Television MOWs, pilots and minis are not much different from movies, as long as the producers understand what a director needs, and give proper support. Series, episodics, sitcoms, three- and four-camera shows — that kind of television is a different animal, and a film director is generally less central to the process there, in favor of a producer or two, or seven, or twelve. It’s all an issue of control and vision. In movies, the director is usually the person to whom falls the central and most crucial task of bringing a script to visual life. In order to fully achieve that, he or she must be in a position of ultimate authority. In TV, that same role often falls to the Writer/Producer, with the Director acting more as a traffic cop for the actors, and perhaps a supplier of clever and exciting shots.

Tommy Lee Wallace2I have enjoyed some real high points in TV, including, of course, IT, and another mini-series that followed that one, And the Sea Will Tell, a true-crime drama starring Rachel Ward and Richard Crenna. It’s worth watching, and was a great TV experience. I love TV, and think some incredible stuff has been happening there for the past several years, in a kind of new Golden Age — The Wire, Mad Men, Dexter, Breaking Bad, the list goes on and on — but in the end, I prefer feature films.

Of all the sets you have been on over the years, which has had the best crafts services? Why, and was there any correlation with the film/show itself?

The most recent one, “HELLIVERSITY”. Someone near and dear to me is running craft service — my daughter India. It’s the best — and so is she.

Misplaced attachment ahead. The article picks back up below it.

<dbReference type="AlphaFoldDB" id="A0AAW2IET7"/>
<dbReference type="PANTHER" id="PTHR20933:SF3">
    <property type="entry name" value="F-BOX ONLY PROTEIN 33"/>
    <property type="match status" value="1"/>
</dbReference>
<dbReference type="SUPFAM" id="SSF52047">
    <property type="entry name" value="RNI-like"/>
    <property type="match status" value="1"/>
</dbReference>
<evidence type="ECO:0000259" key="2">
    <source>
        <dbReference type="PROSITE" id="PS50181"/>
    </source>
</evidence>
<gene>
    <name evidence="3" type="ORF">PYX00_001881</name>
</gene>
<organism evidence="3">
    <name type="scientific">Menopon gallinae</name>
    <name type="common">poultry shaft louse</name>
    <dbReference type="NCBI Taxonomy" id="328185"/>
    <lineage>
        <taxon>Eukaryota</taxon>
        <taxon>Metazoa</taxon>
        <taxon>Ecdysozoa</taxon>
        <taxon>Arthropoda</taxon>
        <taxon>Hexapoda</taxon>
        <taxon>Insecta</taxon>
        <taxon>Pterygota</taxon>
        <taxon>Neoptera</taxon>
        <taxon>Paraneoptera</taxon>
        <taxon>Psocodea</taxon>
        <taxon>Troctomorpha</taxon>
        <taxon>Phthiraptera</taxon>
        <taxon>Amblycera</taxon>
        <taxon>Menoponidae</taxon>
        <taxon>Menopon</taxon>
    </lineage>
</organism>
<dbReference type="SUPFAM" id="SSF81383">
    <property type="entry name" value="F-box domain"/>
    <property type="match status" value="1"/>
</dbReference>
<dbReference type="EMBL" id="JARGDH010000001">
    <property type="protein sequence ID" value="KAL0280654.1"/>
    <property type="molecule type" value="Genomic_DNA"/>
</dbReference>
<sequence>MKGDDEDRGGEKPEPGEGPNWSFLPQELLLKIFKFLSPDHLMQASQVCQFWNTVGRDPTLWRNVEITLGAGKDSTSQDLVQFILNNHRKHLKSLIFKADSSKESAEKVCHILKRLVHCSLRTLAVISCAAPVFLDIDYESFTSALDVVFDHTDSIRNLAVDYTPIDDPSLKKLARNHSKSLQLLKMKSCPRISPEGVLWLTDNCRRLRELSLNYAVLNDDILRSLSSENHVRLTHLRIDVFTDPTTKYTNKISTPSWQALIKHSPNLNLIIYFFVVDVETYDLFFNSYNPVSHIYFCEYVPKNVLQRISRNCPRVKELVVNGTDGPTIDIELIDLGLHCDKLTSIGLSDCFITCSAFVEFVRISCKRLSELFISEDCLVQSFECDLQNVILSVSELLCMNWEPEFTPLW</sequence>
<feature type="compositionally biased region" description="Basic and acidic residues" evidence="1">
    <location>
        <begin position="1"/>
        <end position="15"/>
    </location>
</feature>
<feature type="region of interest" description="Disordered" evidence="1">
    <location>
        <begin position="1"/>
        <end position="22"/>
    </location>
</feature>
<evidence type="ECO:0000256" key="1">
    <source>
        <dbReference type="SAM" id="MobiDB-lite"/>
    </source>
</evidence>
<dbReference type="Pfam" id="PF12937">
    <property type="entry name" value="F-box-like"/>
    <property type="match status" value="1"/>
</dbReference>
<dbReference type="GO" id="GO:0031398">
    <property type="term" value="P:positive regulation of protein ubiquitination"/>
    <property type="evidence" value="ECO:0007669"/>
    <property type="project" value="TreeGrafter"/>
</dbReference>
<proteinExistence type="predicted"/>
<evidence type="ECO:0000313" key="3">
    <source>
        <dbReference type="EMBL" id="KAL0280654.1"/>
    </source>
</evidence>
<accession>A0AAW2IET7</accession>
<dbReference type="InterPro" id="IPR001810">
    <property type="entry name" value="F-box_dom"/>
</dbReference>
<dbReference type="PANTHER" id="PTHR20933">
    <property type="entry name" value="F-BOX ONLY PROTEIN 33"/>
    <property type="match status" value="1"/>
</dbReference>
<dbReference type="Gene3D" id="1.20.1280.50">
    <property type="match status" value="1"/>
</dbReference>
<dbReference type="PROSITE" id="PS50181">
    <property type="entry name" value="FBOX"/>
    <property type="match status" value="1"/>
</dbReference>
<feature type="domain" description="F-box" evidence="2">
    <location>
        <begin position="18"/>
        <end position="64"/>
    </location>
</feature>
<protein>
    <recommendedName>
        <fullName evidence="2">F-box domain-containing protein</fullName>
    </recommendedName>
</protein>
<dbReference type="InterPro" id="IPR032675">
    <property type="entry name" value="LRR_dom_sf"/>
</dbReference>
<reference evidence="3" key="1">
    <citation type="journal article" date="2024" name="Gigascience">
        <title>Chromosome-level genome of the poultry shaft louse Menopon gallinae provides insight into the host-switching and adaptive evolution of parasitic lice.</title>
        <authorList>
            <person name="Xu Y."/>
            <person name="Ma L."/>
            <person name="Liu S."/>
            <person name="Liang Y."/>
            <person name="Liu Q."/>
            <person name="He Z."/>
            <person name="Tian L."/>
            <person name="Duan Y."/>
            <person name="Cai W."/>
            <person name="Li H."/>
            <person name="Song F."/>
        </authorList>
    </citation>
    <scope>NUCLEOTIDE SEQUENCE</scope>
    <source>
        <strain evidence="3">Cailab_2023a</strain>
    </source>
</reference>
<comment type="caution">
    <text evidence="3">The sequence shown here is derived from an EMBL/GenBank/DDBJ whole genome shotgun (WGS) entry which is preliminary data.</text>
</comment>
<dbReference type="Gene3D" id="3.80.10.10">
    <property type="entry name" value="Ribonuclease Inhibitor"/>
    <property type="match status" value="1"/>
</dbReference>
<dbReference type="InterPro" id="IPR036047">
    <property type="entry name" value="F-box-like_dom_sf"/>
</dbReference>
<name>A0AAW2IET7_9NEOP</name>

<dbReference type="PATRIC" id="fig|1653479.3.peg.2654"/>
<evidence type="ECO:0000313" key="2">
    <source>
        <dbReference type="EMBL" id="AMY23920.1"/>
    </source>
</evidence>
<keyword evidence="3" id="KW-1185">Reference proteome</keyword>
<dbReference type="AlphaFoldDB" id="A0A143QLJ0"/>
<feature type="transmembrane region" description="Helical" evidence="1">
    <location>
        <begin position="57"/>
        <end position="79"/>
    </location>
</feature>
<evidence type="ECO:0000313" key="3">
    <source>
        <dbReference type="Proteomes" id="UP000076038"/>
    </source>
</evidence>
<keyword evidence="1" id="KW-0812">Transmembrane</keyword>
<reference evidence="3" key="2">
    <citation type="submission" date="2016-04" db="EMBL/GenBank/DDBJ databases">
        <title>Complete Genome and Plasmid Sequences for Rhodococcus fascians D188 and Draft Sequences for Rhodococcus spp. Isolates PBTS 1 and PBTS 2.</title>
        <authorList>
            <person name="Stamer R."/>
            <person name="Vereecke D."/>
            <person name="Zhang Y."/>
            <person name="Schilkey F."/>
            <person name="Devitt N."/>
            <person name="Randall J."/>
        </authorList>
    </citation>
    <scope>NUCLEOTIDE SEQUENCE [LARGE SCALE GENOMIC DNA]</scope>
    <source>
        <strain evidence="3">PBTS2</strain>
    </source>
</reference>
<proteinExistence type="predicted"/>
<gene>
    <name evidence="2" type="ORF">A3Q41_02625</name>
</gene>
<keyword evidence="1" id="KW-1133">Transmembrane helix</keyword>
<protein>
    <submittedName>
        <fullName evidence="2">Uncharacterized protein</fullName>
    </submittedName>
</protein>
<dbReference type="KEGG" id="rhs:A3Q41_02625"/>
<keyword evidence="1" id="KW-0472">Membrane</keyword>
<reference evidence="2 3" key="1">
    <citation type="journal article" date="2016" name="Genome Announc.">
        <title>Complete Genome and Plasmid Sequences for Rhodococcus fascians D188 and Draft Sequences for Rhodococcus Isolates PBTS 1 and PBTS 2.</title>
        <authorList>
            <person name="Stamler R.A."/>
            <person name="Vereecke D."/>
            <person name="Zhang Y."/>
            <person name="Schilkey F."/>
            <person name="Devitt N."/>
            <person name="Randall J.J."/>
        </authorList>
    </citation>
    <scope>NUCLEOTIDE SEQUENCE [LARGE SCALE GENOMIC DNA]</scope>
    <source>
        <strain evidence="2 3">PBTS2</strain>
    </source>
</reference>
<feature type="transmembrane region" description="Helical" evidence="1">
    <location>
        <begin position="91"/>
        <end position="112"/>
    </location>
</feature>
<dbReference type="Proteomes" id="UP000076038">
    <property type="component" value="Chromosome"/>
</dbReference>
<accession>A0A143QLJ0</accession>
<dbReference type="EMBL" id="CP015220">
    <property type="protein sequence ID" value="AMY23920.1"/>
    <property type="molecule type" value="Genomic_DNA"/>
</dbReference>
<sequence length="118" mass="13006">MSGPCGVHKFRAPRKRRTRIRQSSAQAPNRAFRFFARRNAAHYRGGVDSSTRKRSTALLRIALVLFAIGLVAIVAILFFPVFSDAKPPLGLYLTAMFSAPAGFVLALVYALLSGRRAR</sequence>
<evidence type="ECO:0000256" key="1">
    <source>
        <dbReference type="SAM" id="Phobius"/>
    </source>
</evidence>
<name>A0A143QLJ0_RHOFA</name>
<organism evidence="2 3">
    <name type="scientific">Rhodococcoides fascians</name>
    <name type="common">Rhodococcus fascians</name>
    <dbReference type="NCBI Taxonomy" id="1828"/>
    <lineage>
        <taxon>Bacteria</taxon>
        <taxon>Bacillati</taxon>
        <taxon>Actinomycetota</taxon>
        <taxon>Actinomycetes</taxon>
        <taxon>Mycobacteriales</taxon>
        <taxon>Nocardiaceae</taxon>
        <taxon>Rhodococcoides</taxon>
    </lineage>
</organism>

How did you come to work on so many projects with John Carpenter? And what do you think it is that has made you guys such a great team for almost thirty years?

John and I go all the way back to childhood in the same grade school. We became close as teenagers, when our lives were built around making music — first in our own folk group, then in a couple of different rock and roll bands. We shared interests in comic books, horror, sci-fi and western movies, Beatles and Stones, basketball, girls, drinking beer, all that stuff. John was focused like a laser beam on film directing from a very early age; I wandered into it through art and design. He found his way to southern California, and I followed three years later. Making movies together was a natural process. He used his friends to help him realize his vision, and I was right there in support. He’s always been a bit more the mentor, and me more the student, but we’ve learned a lot together. We partner well because we have a huge common background and share a deep friendship, but are very different people.

What is the set dynamic usually like when shooting a horror film? Is it always dark? Is there ever a chance for laughter?

It’s almost never dark. Any well-run movie set is a friendly and businesslike, if sometimes frantic, endeavor, in which a group of people carry out a series of tasks to achieve an effect, that being the visual telling of a story. In the case of horror, there’s often something grim and scary going on in front of the camera, but numerous funny situations develop behind the camera to achieve that effect. There are frequent laughs. A bucket of fake blood and a Mole fogger aren’t scary on set — they’re funny, in some quintessential way, and the essence of horror movies.